Martin Heidegger is the 20th century theology philosopher with the greatest importance to theology. A cradle Catholic originally intended for the priesthood, Heidegger's studies in philosophy led him to turn first to Protestantism and then to an atheistic philosophical method. Nevertheless, his writings remained deeply indebted to theological themes and sources, and the question of the nature of his relationship with theology has been a subject of discussion ever since.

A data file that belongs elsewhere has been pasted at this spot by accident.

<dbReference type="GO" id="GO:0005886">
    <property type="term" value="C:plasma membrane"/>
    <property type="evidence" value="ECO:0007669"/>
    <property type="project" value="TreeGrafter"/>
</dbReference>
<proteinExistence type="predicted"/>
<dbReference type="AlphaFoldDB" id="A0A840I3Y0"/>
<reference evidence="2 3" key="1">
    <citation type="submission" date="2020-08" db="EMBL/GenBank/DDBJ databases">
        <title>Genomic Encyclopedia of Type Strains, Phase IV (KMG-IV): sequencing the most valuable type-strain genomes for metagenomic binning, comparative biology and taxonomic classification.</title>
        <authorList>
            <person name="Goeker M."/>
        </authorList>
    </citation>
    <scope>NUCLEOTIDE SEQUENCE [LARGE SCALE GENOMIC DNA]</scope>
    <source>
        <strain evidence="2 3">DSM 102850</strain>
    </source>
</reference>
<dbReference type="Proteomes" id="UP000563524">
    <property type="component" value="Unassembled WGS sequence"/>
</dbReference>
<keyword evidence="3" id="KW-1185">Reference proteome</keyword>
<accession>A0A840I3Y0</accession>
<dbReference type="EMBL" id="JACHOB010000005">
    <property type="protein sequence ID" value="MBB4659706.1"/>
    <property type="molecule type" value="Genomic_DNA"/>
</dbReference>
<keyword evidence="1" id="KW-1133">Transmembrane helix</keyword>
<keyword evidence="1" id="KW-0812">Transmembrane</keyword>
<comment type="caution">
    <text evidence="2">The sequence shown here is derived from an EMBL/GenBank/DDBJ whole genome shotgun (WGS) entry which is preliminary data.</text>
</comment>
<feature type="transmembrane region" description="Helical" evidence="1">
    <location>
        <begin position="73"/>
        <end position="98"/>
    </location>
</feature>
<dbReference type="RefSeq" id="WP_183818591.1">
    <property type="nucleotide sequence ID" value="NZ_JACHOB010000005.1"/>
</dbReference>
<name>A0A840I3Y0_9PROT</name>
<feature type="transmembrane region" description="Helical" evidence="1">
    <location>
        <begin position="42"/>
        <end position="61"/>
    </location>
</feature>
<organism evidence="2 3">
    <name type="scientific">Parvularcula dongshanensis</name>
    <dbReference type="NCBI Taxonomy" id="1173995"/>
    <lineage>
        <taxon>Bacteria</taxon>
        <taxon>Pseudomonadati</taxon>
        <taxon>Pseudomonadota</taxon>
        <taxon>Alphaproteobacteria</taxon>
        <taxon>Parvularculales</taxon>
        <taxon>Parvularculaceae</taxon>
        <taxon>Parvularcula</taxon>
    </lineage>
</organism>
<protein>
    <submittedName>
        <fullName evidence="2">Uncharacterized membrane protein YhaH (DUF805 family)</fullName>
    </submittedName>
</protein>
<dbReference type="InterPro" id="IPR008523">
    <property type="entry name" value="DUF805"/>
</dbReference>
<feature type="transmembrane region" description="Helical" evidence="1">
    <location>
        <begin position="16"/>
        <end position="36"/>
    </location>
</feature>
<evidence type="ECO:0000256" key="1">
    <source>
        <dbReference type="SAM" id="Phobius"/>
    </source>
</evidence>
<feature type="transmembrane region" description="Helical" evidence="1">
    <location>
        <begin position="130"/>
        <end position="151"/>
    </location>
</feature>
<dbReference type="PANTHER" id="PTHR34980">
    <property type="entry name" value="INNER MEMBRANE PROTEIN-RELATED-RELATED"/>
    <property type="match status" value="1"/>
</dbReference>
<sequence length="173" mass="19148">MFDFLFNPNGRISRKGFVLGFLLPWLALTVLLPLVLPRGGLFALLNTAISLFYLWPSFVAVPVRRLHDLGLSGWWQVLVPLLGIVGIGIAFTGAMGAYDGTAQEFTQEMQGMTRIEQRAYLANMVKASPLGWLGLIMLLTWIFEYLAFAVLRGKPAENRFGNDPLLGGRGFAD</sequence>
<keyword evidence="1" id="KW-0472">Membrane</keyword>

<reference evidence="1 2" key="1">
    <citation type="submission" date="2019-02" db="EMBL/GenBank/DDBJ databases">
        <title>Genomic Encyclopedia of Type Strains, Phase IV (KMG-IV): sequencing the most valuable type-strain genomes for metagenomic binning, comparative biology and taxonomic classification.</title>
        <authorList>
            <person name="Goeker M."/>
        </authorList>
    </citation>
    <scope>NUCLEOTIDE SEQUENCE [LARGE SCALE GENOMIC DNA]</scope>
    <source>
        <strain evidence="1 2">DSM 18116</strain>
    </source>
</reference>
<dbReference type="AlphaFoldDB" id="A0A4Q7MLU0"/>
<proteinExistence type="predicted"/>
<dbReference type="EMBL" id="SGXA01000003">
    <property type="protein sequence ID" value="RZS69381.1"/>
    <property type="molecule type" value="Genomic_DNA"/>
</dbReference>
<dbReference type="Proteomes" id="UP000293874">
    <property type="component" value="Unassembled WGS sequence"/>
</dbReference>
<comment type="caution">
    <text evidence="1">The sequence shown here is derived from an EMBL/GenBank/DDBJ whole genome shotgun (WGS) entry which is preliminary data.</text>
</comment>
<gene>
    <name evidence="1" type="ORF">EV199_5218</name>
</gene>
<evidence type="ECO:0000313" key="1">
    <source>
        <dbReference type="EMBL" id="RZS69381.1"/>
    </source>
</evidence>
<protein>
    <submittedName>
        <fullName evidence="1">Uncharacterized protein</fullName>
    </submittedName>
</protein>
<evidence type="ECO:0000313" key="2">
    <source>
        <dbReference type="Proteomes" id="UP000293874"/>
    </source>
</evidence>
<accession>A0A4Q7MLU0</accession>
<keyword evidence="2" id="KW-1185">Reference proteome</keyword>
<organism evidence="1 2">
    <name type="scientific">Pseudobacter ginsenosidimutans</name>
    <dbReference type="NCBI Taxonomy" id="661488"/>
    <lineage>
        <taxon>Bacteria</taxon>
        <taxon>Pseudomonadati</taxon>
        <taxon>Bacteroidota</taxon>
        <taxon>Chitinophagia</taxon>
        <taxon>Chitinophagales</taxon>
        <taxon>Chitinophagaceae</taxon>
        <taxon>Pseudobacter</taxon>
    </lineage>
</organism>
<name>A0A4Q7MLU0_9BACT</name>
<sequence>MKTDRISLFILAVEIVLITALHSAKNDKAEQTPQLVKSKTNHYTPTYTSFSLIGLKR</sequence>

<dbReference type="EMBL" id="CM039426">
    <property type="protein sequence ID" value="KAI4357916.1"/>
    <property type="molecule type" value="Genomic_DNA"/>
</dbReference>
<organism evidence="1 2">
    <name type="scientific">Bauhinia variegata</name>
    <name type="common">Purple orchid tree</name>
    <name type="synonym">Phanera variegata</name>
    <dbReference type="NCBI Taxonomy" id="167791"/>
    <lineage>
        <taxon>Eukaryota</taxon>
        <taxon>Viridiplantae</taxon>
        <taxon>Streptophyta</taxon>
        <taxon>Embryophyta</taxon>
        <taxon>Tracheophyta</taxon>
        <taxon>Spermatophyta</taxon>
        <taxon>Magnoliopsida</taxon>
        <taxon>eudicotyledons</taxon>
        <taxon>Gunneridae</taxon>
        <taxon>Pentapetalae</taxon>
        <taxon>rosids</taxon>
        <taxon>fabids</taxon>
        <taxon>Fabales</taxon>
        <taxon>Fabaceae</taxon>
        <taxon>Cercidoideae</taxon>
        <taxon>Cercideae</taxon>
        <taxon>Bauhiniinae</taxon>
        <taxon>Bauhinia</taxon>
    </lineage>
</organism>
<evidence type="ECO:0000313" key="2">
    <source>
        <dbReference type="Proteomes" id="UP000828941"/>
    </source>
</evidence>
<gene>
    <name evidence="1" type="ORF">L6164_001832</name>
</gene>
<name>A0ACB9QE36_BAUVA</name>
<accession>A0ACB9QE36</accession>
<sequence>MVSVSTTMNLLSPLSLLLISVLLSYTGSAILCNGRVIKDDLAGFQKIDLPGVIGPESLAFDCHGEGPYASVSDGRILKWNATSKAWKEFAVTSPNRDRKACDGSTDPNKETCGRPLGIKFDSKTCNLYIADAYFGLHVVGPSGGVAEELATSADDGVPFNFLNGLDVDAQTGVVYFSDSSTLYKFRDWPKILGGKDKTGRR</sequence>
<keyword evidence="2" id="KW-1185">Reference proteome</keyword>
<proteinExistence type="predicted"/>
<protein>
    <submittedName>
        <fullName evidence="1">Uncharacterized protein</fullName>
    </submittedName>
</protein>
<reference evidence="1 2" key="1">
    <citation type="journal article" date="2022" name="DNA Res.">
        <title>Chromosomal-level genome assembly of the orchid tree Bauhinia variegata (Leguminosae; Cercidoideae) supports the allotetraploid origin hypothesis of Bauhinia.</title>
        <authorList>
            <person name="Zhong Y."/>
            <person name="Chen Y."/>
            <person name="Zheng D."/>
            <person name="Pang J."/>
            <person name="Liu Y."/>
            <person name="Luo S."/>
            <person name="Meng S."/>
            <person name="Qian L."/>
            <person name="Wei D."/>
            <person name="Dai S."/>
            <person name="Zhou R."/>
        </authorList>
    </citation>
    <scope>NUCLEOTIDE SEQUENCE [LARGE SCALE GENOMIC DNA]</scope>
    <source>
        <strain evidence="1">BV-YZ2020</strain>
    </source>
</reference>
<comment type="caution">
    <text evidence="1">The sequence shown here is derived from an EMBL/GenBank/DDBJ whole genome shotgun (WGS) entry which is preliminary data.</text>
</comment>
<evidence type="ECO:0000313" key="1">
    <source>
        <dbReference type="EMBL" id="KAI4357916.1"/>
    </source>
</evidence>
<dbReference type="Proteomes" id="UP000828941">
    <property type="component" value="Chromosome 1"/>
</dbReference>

This book offers theologians and philosophers alike a clear account of the directions and the potential of this debate. It explains Heidegger's key ideas, describes their development and analyses the role of theology in his major writings, including his lectures during the National Socialist era. It reviews the reception of Heidegger's thought both by theologians in his own day (particularly in Barth and his school as well as neo-Scholasticism) and more recently (particularly in French phenomenology), and concludes by offering directions for theology's possible future engagement with Heidegger's work.